This column is a collection of short topics beginning with V, and will begin with a compliment for veronica.
Veronica is a rather undistinguished perennial, although it usually puts on a good show of violet spiky blooms in June, and if dead-headed regularly, will keep blooming sporadically all summer. No diseases or pests seem to bother veronica, and one of its main attractions for me is it lures in hosts of bees and butterflies.
Most summers, my Russian sage is alive with bees, but this year only a few stragglers have arrived, so I am glad to see some around the veronica.
If you have to put up with pesky mammals in the garden, then one of the more interesting is the vole.
If they decide to visit you, one morning you will find the lawn marked like a detailed road map with raised surface mounding that is the roof of their tunnels. They are small rodents with short legs and tails; their thick fur is brown or gray. Voles eat a wide variety of plants, including seeds, grasses bulbs and tubers.
Voles can be trapped or poisoned, but in our neighborhood they visited briefly last summer and then moved on after a few days. They did little damage.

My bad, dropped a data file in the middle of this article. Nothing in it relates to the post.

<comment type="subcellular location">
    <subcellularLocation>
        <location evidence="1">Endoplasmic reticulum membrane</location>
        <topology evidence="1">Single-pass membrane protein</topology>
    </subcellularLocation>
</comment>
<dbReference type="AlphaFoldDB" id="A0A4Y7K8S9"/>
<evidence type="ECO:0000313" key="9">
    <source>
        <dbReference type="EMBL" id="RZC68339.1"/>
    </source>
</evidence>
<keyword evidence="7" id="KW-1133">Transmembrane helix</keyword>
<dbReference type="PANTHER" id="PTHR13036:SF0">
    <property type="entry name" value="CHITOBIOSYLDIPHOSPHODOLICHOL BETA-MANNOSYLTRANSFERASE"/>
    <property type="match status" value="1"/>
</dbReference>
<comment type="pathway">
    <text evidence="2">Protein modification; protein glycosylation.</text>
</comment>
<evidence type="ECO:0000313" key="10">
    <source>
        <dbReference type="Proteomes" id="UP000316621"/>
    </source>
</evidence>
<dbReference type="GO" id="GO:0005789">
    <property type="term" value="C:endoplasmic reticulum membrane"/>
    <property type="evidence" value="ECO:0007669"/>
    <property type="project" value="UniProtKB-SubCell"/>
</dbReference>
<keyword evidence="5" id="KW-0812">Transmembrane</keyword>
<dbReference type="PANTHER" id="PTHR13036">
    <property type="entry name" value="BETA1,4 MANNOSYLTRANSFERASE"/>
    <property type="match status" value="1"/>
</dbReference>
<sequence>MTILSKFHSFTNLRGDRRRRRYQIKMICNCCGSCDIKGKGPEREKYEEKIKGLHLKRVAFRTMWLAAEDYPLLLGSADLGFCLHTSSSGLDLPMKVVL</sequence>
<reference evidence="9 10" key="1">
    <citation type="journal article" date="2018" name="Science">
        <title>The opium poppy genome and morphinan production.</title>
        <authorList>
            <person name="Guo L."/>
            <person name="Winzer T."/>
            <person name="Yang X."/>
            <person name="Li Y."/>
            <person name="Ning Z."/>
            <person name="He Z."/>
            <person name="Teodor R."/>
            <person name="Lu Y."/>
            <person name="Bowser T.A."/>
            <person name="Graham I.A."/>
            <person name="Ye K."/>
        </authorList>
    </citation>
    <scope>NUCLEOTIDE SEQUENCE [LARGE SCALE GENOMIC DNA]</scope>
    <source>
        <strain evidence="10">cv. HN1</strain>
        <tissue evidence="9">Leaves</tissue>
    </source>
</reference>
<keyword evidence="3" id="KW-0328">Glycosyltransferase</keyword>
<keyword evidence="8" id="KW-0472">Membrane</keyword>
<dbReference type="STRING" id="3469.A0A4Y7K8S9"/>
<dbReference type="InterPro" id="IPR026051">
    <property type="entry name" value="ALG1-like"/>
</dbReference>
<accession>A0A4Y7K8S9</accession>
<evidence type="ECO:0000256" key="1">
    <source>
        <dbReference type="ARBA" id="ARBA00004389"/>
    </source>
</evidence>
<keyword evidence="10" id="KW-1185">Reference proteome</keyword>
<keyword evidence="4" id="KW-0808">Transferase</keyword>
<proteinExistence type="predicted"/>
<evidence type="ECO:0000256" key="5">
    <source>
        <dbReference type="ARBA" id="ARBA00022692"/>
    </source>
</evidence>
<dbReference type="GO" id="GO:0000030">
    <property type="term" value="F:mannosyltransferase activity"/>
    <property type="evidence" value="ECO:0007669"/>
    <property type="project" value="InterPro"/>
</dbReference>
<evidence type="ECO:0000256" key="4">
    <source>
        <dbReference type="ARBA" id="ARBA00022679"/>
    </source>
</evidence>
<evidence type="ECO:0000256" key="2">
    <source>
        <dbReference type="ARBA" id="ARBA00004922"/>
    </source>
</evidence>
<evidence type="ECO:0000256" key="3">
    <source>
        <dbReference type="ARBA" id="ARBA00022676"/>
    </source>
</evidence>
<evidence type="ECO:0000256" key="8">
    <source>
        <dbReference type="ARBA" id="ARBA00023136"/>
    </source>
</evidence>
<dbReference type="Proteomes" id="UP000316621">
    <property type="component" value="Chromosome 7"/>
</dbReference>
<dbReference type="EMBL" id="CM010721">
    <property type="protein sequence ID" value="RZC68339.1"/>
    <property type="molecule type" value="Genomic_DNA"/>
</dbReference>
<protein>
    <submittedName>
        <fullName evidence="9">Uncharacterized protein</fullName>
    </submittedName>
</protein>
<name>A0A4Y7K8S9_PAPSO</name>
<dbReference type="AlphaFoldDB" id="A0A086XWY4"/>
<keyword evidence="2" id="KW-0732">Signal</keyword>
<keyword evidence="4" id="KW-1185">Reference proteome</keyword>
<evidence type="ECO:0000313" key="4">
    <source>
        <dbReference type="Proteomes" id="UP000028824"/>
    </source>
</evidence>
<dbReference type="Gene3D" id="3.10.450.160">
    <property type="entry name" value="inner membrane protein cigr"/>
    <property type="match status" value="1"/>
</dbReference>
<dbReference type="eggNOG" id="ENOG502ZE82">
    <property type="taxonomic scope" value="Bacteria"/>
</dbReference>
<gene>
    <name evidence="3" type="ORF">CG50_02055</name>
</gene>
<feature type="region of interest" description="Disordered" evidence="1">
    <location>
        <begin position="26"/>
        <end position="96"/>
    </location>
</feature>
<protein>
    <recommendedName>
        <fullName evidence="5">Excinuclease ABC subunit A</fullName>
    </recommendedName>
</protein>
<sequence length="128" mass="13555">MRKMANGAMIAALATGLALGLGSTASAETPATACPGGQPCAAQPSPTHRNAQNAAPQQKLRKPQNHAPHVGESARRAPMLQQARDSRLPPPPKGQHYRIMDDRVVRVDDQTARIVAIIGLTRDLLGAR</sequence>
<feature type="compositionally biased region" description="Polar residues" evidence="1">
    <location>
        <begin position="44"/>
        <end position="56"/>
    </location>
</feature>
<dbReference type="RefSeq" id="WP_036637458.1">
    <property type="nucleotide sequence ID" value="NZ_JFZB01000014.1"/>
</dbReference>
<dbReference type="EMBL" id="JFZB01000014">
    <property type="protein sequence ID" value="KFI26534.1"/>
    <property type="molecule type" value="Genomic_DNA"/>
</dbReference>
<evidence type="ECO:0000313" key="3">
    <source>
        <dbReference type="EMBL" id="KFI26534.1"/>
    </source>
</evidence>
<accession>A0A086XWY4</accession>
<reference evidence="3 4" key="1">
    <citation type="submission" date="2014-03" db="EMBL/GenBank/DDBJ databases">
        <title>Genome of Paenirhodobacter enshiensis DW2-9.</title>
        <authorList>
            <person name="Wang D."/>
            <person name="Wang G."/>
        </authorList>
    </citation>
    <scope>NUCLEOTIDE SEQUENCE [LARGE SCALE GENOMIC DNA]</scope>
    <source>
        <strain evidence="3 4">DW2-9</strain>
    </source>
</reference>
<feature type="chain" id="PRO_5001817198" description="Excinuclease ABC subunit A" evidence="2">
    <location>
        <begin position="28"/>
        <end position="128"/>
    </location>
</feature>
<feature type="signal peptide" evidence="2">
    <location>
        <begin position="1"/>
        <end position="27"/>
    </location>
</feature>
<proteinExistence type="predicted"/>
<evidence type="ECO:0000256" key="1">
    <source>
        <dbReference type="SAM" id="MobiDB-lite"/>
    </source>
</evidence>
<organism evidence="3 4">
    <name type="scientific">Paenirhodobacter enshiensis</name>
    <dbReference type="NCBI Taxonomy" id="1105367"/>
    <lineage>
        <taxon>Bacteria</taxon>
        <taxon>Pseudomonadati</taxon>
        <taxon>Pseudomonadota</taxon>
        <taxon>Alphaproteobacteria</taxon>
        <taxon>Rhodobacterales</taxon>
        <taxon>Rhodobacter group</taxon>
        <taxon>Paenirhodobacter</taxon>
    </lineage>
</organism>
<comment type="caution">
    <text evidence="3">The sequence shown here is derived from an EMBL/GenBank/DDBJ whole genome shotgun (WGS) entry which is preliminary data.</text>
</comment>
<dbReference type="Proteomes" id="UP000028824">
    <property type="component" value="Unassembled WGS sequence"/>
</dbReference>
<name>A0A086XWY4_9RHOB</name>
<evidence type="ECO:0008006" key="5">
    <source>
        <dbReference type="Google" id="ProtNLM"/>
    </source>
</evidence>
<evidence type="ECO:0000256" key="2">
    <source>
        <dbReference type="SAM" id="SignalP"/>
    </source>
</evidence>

Janet Del Turco is a local gardener and a graduate of the Ohio State University Master Gardener program. Contact her at firstname.lastname@example.org.
Virginia bluebells add a welcome touch of blue to the early spring garden and contrast beautifully with the daffodils. Their blue-gray leaves appear in April, with deep blue flowers following. They like part-shade and moist soil.
After a few weeks of bloom, the plants go dormant in late June, unable to grow in hot sun. They appreciate an occasional dose of the same plant food you use for azaleas, hydrangeas and other acid-loving plants.
Verbena is one of the plants that has seen great changes in recent years. Originally found in pink or lavender shades, and growing to 2 or 3 feet tall, we now can find specimens in additional shades of peach, red and blue that grow close to the ground or trail for use in baskets and containers.
Some varieties have a lovely honey-like scent.
Viburnum is a shrub that may be deciduous or evergreen in our area, depending on its location.
Further south, in zone 6, the leaves hold on for the winter, but put out all new leaves in the spring. Here, they will probably drop, but there is no twig die-back.
Viburnum "Alleghanny" blooms in late spring with 3- to 4-inch clusters of white flowers and has reddish berries in the summer that turn black in fall. In the right place with full sun to partial shade, it will grow to an average of 8 feet tall and about the same in width.
Vinca, or periwinkle, is a useful ground cover that grows quickly and will cover stony areas, steep banks or other problem places.
A reliable evergreen with trailing habit, the long green shoots root themselves as they go, which habit makes it very difficult to eradicate if you change your mind. (Ask me, I know!) The flowers are lavender blue and bloom in spring.